Breath of the Wild. You’re either citing it as a crown jewel in the franchise and one of the best games ever made, or making a negative opinion about it just to try and lower the user score on Metacritic.
A little over three weeks after release, the general opinion of most people is that Breath is a great title. I myself have yet to finish it, having only recently acquired a Switch, but so far, I find myself enjoying it, even as someone not into Zelda. Though that likely has a reason; Breath has taken an unorthodox route for the franchise and made itself an open world RPG-esque game, following in the footsteps of some past generation games like Skyrim, Metal Gear Solid 5: The Phantom Pain, and Dark Souls. So let’s have a look at how it implements some of the better known mechanics from some of these titles.
For veterans of these titles, the comparisons begin once you start up the game for the first time. You begin in a small, enclosed area which runs you through some basics before dropping you into the open world, not unlike an Elder Scrolls or Fallout. Unlike some of its contemporaries, however, Breath is much quicker in dropping you out, technically. All you have to hear is some dialogue, do some running and jumping, and you’re free to either explore or get to the main story immediately, the latter option also happening quickly for most players.
In Breath’s case, following the story is actually a good idea for the time being to ease exploration, which brings to mind a different open world from Nintendo: Xenoblade Chronicles X. Exploration becomes infinitely more fun in that game once you go through the arduous side quests that grant you a Armored Core Skell. It’s the same case here, except those side quests are much shorter, and you get the paraglider in return, allowing you to glide from high places and travel faster as a result, not unlike Batman in the Arkham games. From there, you’ll end up travelling a lot to reach the next story objective, and you may or may not be sidetracked by combat as a result. Which leads into the next set of comparisons.
The Zelda staples for combat are all here, that’s for sure, but as you can no doubt tell (or guess), Breath’s combat system is largely different from its predecessors, yet uses familiar mechanics to open world veterans. Weapons degrade and break over time, like in The Elder Scrolls, and is in fact a new addition to the Zelda series (albeit a controversial one when compared to its contemporaries). With shields, you can now use them as a parry weapon to open enemies up to multiple strikes with precision timing. You can sneak up on enemies with the new stealth functionality to inflict a powerful strike to the back on them. Dark Souls fans will recognize this borrowed mechanic from its supremely rewarding and deep combat, and may find it easy to use in a Zelda game. Depending on the area and enemy, there might be an environmental hazard to use, such as blowing an enemy off a cliff, causing rocks to fall on them, triggering an explosive, or for the daring, making an enemy hit the demonspawn chicken. There are a plethora of ways to approach combat in Breath, a common distinction for open worlds, so there’s no reason to single it out.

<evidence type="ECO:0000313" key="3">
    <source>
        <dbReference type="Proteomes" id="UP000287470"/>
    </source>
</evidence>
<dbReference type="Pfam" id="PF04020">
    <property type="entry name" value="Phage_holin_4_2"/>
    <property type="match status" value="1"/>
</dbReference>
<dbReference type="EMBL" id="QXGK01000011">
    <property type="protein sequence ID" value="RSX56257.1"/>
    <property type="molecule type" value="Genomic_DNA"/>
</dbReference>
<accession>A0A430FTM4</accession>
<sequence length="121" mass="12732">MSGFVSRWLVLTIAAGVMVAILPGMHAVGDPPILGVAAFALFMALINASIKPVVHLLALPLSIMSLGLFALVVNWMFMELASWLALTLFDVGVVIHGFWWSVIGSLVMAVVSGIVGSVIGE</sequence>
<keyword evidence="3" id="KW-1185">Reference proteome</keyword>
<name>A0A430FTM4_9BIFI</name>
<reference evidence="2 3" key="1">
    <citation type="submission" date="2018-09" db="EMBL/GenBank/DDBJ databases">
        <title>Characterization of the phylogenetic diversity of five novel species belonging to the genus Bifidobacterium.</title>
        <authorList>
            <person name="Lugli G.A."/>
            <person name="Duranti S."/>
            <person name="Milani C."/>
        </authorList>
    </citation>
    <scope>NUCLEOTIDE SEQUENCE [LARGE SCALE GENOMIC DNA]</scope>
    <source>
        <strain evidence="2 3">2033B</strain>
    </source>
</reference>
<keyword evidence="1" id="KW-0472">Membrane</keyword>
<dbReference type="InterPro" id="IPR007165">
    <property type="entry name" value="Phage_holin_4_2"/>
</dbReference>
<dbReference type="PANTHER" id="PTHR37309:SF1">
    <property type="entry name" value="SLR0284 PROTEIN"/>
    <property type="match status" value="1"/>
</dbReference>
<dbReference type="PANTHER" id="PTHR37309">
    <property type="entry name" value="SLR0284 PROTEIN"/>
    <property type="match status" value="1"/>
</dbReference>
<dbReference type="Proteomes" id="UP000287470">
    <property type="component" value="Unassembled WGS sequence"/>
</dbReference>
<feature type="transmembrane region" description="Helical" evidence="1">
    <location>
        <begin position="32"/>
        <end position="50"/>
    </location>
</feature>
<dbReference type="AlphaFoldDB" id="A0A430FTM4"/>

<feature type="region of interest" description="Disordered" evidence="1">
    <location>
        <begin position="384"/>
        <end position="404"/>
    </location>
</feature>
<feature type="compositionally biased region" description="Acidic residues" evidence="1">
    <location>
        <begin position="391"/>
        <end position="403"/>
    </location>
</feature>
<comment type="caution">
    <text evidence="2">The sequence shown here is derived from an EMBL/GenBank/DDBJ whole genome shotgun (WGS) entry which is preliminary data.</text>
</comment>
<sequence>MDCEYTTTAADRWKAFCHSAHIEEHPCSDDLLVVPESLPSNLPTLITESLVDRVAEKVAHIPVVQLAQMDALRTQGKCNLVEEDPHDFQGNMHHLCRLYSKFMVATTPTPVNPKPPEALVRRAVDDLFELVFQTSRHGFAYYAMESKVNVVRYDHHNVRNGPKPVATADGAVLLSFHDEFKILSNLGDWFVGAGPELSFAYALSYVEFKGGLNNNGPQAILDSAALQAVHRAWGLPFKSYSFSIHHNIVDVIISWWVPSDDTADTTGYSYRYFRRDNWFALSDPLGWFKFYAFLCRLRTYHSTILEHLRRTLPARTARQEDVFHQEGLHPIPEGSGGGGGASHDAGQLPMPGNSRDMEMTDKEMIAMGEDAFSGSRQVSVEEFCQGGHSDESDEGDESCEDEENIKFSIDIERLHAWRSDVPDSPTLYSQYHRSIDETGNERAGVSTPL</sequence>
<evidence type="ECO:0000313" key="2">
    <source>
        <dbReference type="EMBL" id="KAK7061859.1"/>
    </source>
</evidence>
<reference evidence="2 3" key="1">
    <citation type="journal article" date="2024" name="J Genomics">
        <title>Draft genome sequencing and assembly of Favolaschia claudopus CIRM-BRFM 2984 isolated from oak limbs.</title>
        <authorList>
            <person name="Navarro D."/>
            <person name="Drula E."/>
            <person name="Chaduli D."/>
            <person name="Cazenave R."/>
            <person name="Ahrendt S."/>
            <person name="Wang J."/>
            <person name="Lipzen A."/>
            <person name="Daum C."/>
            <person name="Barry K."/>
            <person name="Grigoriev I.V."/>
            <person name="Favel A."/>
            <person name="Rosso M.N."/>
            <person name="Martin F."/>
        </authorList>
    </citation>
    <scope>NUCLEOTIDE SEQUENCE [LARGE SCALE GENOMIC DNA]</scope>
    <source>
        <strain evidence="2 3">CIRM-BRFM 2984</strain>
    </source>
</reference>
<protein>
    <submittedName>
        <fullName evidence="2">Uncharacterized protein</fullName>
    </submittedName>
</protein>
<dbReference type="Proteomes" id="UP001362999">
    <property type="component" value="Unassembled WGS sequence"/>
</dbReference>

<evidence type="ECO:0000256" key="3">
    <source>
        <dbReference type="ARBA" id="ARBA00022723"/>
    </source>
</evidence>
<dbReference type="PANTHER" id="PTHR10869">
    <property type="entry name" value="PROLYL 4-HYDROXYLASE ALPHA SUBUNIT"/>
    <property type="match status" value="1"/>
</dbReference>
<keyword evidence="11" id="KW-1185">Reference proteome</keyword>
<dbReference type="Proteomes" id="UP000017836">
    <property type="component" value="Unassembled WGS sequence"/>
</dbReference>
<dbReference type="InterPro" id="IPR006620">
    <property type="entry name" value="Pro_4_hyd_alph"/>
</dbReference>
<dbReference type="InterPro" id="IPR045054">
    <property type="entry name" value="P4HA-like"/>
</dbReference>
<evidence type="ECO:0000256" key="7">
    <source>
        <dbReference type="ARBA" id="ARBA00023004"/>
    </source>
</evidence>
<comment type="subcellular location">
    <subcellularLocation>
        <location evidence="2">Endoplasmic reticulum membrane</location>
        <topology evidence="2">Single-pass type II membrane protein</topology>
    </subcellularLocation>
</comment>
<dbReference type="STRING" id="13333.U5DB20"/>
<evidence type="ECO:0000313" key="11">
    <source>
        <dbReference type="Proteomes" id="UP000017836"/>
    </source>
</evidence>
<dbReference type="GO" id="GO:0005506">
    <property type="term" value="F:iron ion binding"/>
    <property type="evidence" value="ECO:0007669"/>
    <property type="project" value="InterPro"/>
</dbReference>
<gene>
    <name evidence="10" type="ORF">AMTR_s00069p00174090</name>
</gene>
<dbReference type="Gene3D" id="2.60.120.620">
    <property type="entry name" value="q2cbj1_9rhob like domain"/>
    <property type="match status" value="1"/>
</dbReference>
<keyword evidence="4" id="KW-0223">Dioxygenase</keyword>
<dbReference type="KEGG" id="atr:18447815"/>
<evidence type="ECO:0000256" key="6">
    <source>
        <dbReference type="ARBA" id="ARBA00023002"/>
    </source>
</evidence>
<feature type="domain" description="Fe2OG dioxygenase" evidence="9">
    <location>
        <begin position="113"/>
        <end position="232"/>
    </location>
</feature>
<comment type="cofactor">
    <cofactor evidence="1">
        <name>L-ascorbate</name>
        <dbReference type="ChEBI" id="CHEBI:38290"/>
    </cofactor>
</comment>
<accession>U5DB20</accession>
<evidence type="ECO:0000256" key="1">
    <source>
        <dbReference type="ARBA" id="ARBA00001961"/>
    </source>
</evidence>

Next in the long list of comparisons is the non-combat activities. Taking a page from Skyrim and to a lesser extent Minecraft, cooking is essential to survival in Hyrule, with cooking locations scattered across the map, akin to the former game. It’s also heavily based on experimentation, as there is a surprisingly large number of recipes to make, some combinations being particularly odd. Speaking of the map, uncovering it isn’t as simple as entering the area, like most of the games mentioned before. One must find the Sheikah Towers scattered across the map and activate them to mark the land you’re in on the world map, which brings to mind Assassin’s Creed with its landscaping. To aid in travelling the huge world, there’s fast travel as well, which is much more convenient in Breath compared to other games here. Skyrim and Fallout in particular restrict your fast travel when you’re under attack by enemies, but no such restriction is in place here. And as another small comparison to The Elder Scrolls (and by proxy Fallout) in general, there is a house to buy ingame. Sadly, the house in Breath is nowhere near as customizable as the ones in TES or Fallout titles.
It’s pretty clear at this point that Breath, in its reinvention, borrows many familiar mechanics from games of the past generation and adds a Zelda flair to them. The result, however, is not a bad one (barring specifics like the weapon durability debate). The combination of Western RPG mechanics in a Zelda title gives Breath of the Wild a unique appeal in the open world genre, and makes it welcoming to players who enjoy any of the games mentioned in this article. I certainly felt it quite welcoming, as it felt like playing Skyrim for a third time with dashes of games that I enjoyed heavily.
Kinda wish it had borrowed more from Dark Souls, though.